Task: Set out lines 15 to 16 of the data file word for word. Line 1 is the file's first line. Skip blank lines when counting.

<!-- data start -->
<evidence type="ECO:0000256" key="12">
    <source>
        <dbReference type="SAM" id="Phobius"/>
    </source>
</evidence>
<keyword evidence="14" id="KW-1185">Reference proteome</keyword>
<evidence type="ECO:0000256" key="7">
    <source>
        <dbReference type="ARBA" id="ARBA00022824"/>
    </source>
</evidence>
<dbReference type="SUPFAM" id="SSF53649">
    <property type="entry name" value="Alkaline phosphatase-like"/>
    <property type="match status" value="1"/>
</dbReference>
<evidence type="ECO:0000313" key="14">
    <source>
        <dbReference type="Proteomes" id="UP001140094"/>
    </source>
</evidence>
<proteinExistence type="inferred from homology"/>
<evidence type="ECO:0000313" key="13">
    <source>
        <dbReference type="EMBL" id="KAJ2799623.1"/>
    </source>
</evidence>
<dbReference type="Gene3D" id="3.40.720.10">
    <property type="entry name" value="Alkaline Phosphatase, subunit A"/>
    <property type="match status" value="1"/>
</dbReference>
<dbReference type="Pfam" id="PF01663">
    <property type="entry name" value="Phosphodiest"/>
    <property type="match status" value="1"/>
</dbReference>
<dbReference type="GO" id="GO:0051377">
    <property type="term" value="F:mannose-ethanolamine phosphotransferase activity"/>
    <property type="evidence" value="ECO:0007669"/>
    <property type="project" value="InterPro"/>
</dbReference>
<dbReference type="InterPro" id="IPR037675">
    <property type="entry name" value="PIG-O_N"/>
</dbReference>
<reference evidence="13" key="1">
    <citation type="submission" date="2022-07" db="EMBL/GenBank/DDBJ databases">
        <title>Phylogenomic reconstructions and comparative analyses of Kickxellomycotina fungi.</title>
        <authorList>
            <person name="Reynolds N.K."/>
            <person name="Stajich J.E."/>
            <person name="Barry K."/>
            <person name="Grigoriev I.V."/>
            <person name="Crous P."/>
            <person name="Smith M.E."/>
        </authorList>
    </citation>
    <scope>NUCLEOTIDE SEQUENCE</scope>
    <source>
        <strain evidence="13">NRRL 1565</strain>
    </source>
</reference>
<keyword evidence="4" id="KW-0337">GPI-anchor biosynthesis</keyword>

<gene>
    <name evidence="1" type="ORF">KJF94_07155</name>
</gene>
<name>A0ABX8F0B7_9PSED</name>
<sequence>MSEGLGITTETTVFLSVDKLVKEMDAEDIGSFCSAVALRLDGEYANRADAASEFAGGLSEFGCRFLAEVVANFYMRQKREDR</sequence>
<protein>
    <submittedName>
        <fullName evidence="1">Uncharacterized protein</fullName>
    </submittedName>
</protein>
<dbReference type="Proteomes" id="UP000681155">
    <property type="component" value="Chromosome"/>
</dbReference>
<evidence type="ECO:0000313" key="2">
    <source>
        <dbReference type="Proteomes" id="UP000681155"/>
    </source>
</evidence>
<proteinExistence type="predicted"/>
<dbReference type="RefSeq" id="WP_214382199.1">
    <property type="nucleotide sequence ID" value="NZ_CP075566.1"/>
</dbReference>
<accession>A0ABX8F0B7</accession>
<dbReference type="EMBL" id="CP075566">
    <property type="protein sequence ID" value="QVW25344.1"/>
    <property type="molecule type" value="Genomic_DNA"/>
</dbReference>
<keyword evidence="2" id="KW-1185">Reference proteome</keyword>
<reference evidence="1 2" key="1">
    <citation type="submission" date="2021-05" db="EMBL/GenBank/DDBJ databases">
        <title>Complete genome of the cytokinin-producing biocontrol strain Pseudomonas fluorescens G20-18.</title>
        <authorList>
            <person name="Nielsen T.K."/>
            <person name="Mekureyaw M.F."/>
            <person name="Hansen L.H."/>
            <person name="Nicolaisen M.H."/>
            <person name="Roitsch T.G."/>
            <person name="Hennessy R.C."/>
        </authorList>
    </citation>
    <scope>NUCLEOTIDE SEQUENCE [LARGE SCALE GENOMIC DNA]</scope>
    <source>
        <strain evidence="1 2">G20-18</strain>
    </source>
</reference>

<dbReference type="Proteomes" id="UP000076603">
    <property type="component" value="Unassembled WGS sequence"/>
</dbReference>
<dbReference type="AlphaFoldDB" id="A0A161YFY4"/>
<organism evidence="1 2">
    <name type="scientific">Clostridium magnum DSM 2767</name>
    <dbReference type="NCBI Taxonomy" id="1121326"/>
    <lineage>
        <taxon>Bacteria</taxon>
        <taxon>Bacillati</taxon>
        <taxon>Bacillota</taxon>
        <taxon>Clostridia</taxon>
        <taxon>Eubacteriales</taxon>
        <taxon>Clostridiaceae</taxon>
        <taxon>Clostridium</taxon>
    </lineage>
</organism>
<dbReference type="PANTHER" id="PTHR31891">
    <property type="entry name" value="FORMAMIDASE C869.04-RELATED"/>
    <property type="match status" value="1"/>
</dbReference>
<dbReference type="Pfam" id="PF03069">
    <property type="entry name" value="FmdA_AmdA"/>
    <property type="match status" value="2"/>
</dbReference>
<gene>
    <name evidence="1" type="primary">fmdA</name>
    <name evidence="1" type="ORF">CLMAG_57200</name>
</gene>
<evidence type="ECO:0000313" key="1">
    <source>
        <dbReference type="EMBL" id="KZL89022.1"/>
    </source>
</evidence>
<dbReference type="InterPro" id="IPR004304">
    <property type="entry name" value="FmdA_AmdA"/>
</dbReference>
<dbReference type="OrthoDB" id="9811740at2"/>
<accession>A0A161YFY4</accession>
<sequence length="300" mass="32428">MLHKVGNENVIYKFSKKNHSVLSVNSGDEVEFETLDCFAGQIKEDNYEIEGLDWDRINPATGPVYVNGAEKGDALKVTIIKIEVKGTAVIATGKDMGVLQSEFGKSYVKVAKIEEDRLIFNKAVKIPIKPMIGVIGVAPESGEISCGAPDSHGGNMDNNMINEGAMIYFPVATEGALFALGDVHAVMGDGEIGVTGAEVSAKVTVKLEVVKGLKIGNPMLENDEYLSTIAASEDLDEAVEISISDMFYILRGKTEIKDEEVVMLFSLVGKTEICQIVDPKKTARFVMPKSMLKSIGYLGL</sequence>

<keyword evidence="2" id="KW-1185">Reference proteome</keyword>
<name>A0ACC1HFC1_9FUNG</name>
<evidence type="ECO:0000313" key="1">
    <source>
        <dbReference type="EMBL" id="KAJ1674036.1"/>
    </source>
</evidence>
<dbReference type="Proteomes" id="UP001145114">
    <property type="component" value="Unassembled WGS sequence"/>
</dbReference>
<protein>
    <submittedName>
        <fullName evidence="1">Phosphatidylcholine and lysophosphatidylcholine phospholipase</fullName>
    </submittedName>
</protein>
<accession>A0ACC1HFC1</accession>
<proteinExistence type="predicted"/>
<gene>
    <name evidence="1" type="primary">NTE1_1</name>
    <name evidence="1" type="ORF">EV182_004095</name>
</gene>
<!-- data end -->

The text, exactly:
</dbReference>
<evidence type="ECO:0000313" key="14">